I noticed that some of the queries to retrieve data from cache tables is really slow (> 100ms). For example:

SELECT cid, data, created, expire, serialized FROM cache_views WHERE cid IN ('views_data:en')

SELECT cid, data, created, expire, serialized FROM cache_field WHERE cid IN ('field_info_fields')

SELECT cid, data, created, expire, serialized FROM cache_bootstrap WHERE cid IN ('system_list')

SELECT cid, data, created, expire, serialized FROM cache WHERE cid IN ('entity_info:en')

Most of those tables only have 10-100 records total. Why would they be so slow?

  • using a Redis cache fixed the problem for me. Memcached would probably another good solution
    – uwe
    Aug 26, 2012 at 7:18

2 Answers 2


I don't know this for a fact but I think it's because the serialised objects contained in the data column are pretty large.

I just checked a production site of mine and the data column for views_data:en contains a serialised string that is 572824 characters long. I kid you not! Imagine loading that on each page request (fortunately that doesn't happen in my case).

The main cache table on the same website is currently at 1.4MB, with just 16 records in it.

On another, less-than-a-week-old dev site, the cache_form table is at 6.3MB, with just 142 records.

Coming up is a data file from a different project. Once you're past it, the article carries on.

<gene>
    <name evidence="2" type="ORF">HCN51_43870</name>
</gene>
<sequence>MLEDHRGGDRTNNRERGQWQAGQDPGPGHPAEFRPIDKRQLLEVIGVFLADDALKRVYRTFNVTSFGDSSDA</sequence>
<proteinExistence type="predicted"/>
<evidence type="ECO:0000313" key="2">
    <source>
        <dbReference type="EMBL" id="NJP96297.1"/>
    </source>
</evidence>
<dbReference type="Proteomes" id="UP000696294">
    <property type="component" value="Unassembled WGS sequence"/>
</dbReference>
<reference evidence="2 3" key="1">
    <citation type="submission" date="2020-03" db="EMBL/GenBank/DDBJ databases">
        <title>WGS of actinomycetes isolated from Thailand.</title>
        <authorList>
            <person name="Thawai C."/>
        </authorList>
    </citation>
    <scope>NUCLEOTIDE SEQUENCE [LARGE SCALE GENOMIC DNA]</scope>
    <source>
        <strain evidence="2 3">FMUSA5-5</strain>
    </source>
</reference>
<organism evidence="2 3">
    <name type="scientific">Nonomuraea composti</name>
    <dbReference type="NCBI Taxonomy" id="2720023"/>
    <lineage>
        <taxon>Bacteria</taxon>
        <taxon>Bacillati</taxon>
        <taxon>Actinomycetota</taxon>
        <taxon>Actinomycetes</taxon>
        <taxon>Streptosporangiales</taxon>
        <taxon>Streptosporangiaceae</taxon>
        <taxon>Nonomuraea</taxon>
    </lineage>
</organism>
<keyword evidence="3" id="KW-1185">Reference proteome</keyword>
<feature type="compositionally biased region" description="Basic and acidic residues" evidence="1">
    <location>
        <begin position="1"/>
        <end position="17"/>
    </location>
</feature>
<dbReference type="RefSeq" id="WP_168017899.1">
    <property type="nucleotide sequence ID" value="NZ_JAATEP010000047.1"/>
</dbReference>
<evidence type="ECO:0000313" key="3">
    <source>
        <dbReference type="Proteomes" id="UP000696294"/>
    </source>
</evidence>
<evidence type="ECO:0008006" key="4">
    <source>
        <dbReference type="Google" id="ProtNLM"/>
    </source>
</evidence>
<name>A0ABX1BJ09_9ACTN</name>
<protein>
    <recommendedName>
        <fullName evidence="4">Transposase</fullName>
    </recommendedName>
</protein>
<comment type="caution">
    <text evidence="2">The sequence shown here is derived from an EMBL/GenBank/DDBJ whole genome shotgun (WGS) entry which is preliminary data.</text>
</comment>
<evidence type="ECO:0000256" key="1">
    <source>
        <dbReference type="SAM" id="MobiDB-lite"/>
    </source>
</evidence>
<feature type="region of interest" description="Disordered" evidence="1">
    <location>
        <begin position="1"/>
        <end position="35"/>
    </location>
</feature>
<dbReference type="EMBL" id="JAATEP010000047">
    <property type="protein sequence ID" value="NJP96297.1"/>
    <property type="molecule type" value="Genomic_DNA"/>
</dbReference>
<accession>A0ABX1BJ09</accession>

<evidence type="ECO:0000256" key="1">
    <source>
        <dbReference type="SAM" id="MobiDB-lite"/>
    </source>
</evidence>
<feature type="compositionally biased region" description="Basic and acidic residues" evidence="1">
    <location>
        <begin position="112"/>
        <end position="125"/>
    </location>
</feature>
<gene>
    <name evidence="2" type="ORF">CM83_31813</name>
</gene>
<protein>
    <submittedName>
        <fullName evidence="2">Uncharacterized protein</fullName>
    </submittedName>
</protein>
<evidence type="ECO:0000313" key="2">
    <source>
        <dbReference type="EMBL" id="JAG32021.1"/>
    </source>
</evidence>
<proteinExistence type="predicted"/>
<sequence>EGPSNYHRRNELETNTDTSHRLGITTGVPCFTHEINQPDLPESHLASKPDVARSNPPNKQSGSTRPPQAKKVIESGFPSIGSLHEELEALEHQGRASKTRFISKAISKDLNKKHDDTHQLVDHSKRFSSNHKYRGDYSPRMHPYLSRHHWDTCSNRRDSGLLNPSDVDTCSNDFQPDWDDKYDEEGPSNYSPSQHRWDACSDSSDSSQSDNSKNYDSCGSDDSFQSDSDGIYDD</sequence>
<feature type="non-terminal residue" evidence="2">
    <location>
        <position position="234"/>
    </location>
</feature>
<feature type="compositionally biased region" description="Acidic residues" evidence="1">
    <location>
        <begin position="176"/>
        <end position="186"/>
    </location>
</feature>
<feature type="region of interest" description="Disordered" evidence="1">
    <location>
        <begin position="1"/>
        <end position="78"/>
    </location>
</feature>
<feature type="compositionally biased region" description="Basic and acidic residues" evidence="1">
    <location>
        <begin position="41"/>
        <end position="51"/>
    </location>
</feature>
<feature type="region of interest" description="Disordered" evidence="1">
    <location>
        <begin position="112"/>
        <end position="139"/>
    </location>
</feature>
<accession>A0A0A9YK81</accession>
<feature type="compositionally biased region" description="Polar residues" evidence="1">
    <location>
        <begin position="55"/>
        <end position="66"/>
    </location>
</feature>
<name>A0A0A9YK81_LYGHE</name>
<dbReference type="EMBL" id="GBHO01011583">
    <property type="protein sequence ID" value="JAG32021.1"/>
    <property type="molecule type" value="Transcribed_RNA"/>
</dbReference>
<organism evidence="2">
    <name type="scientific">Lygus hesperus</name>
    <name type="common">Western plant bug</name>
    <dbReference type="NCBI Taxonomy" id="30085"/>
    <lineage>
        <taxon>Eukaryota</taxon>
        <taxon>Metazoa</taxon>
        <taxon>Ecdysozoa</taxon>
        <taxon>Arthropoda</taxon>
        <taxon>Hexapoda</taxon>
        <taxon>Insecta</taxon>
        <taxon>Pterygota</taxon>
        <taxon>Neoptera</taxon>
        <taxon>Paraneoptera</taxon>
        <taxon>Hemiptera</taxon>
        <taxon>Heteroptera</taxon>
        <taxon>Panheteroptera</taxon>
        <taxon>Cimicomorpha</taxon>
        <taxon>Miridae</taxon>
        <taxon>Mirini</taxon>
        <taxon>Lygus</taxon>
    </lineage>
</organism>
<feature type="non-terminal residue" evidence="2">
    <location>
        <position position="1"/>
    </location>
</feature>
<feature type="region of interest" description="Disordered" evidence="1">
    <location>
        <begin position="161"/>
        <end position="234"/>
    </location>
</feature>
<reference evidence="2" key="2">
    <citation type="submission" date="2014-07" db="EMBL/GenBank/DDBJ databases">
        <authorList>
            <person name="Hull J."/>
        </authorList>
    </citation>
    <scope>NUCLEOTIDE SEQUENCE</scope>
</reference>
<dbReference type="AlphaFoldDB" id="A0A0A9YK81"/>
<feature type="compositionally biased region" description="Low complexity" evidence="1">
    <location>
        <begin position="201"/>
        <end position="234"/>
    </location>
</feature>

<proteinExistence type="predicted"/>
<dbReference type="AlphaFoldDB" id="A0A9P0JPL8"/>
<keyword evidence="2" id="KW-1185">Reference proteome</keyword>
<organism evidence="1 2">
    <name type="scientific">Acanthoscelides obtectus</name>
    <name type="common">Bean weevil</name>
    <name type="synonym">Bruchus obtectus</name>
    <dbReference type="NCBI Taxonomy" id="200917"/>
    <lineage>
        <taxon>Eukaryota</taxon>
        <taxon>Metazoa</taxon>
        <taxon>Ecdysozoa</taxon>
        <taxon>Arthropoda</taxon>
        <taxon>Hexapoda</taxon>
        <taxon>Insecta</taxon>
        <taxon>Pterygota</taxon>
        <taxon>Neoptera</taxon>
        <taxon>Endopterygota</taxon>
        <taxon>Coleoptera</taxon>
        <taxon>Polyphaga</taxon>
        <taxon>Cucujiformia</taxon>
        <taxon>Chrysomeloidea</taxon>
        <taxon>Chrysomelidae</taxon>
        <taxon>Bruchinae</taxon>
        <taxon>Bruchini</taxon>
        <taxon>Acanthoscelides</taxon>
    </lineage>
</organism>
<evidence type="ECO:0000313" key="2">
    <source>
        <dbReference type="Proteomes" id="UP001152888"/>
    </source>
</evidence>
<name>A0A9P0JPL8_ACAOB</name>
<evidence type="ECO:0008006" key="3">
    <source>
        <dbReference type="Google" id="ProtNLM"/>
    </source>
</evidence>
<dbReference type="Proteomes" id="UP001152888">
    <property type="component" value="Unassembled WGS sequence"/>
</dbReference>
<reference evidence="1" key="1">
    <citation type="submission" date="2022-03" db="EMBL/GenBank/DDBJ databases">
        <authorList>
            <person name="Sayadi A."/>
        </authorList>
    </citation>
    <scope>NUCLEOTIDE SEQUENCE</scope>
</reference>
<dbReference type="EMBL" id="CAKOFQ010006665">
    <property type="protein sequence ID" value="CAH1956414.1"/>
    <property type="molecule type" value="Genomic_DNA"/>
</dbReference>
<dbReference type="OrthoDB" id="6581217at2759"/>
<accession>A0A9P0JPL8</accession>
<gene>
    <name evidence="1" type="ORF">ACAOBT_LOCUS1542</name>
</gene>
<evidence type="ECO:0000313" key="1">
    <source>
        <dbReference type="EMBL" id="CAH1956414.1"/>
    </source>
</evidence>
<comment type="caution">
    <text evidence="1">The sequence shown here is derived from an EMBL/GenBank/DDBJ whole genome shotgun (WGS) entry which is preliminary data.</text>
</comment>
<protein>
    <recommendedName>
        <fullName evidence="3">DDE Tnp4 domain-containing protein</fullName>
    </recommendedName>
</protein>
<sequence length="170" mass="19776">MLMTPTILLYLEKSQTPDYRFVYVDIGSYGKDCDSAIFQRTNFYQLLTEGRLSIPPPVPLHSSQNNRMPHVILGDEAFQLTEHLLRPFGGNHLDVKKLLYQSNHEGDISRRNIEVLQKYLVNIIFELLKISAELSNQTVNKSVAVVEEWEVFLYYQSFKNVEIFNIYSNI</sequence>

I know 1.4MB and 6.3MB aren't large amounts of data as such, but if you take into account the fact that it has to be processed and passed from MySQL to PHP I think that's where you'll find the bottleneck.

  • good point, my views_data:en views definition is 550kb as well. Apparently views is designed to load the complete base table and field definitions with every single request, see drupal.org/node/1421844. But they are trying to change it to only load the ones required for the current view.
    – uwe
    May 26, 2012 at 4:53
  • Yikes that's very in-efficient. But I get what merlinofchaos is saying, it's a tricky one to weigh up. Sounds like the lazy-loading approach would be the best way forward
    – Clive
    May 26, 2012 at 9:48
  • I wonder if compressing the json would improve it a bit?
    – uwe
    May 26, 2012 at 15:59
  • It definitely might do, but then you've got to factor in the CPU time to perform the compression/decompression so it's difficult to say. It'd be a very interesting benchmark to take
    – Clive
    May 26, 2012 at 16:19

I just wanted to point out also _field_info_collate_fields() memory usage, which affects memory usage and performance when you have hundreds or thousands of fields/field instances. With Entities everywhere, Profile2 module, Drupal Commerce, etc., many sites now have more than a few hundred field instances, and this quickly becomes a bottleneck. One of my sites has more than 6MB of serialized data in the field_info_fields row for cache_field.

Some sites with lots of fields/instances, views, etc. may encounter similar issues (from WSODes when clearing caches (from a PHP memory exhausted error) to slow page loads when caches are not yet built).

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